GMR Grand Prix of Indy: Five talking points

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GMR Grand Prix of Indy: Five talking points


GMR Grand Prix of Indy: Five talking points


It’s time for the GMR Grand Prix of Indy — 85 laps of Indianapolis Motor Speedway’s 2.439-mile, 14-turn road course. Get set for all the action with this look at five things to watch for:

• Michael Shank’s smile was seen for hours after he, his wife Mary Beth, and Meyer Shank Racing co-owner Jim Meyer earned their first NTT IndyCar Series podium in 2019 at the GMR Grand Prix. Former MSR driver Jack Harvey put in a heck of a performance to bring the No. 60 Honda home in third place, and after spraying champagne on the podium and hoisting the trophy aloft in celebration, it changed hands as Shank clamped onto the cup and didn’t let go until long after the final interviews were completed.

• That first podium came at MSR’s 12th IndyCar race; 25 races later, its next podium would be produced — also at Indianapolis — as Helio Castroneves won last year’s Indy 500. Since their greatest day in the sport, 14 more races have passed without a podium, which makes MSR’s Indy-friendly track record something to consider as its full-time line-up of Castroneves and Simon Pagenaud look to deliver on the immense promise contained within the team. History says the Indy road course and oval have been overly generous to both drivers and their Ohio-based team; don’t be surprised if the MSR drivers present another trophy for Shank to tote around the Speedway on Saturday.

• The comparatively tiny Juncos Hollinger Racing team put on a show at the most recent IndyCar race where the series paid its first visit to a natural terrain road course. Rookie ace Callum Ilott made his first appearance inside the Firestone Fast 12 in qualifying and ran inside the top 10 during the Acura Grand Prix of Alabama before overambition blighted his charge forward with the No. 77 Chevy. If JHR and Ilott can carry some of their natural-terrain pace over to the GMR Grand Prix, we could be in store for another breakout performance by the only one-car team in the field.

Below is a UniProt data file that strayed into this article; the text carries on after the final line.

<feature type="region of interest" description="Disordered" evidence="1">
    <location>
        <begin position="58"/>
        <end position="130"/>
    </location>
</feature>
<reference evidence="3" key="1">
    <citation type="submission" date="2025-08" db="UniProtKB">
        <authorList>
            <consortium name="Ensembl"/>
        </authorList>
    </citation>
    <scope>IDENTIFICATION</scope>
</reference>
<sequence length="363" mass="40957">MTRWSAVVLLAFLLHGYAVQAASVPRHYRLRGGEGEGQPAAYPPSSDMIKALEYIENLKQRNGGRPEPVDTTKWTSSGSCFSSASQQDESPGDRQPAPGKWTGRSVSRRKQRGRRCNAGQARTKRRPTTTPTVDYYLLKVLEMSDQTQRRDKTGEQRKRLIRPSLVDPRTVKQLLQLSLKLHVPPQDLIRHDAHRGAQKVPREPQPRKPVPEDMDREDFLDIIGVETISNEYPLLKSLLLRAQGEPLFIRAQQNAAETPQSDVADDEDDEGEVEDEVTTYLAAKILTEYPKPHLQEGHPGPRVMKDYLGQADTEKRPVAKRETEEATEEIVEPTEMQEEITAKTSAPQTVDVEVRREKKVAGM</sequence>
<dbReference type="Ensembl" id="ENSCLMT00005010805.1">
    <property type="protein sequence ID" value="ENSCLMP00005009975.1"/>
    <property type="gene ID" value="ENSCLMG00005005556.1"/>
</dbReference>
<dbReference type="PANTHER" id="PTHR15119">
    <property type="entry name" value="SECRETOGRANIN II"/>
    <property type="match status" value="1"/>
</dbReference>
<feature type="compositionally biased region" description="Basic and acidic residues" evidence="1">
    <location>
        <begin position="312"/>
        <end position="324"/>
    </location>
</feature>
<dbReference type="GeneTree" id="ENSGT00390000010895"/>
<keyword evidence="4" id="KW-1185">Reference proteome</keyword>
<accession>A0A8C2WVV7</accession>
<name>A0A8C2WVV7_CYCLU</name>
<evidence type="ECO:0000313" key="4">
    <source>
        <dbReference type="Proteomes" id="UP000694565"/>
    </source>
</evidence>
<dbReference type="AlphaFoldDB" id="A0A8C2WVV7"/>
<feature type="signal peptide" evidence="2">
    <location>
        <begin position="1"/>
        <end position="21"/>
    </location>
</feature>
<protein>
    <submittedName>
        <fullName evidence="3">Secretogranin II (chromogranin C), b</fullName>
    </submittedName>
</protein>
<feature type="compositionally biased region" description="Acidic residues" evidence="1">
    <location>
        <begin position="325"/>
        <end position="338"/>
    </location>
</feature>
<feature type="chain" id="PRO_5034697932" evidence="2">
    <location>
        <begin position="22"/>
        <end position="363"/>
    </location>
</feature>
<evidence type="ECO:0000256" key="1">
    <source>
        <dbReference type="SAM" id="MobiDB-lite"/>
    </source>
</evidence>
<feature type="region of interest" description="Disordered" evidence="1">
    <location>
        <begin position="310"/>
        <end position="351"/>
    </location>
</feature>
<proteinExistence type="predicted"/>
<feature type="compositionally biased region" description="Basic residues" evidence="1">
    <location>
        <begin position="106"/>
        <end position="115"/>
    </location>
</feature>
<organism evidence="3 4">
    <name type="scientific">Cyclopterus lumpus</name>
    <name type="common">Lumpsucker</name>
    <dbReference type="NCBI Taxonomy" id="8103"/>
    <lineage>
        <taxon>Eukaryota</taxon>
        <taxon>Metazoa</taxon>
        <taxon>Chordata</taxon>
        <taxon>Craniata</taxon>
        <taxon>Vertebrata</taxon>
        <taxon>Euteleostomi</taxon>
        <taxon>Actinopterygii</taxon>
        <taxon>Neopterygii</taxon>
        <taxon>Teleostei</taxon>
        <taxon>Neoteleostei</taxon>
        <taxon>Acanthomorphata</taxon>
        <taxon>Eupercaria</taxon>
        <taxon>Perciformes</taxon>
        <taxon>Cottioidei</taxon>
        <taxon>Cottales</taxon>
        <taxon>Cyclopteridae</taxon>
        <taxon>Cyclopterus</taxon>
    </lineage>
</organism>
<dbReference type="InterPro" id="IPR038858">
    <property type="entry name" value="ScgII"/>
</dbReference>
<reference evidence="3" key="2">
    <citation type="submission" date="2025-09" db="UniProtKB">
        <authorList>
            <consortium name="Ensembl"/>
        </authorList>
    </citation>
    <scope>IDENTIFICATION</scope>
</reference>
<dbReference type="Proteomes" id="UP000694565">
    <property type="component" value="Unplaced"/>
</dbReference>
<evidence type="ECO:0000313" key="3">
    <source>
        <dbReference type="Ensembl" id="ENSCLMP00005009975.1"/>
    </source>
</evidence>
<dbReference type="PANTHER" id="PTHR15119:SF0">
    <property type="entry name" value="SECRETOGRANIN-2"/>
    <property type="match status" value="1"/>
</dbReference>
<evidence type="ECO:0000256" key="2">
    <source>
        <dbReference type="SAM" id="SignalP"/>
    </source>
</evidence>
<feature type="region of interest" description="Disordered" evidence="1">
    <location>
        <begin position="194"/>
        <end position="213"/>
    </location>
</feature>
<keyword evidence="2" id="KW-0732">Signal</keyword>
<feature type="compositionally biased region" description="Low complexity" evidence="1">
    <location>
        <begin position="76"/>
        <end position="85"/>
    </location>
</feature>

• Rahal Letterman Lanigan’s expansion to three full-time entries has offered glimpses of promise for its two newcomers in Jack Harvey and Christian Lundgaard. RLL veteran Graham Rahal continues to lead the trio with three top 10 results this season, and it’s here at Indy where Lundgaard and Harvey find themselves in need of quality finishes to springboard into the Indy 500. For Lundgaard, who shocked the series during a one-off Indy road course appearance last year where he qualified inside the Fast Six, the flat and fast circuit is the perfect place for him to rediscover the form that led RLL to get his signature on a contract. Harvey, whose podium brought so much joy to MSR, is also in need of stopping a season-long slide. Together, these two have a prime chance to change the trajectories of their year before the field grows and the odds grow longer for a turnaround at the Indy 500.

• The swashbuckling Juan Pablo Montoya is back for another month of May warmup at the GMR Grand Prix, where he’ll use the race to get back in the groove with the AMSP team and roll into Indy 500 practice with the No. 6 Chevy effort warmed and ready to perform from the moment the green flag waves. The GP wasn’t overly kind to JPM last year as he finished a trouble-filled 21st, but the two-time Indy 500 winner’s fortunes improved for the big race as he produced a solid tun to ninth. With teammate Pato O’Ward’s win earlier this month at Barber Motorsports Park, we just might see the 1999 CART IndyCar Series champion turn back the clock and remind the younger generation that few are faster, braver, or more committed on a high-speed road course.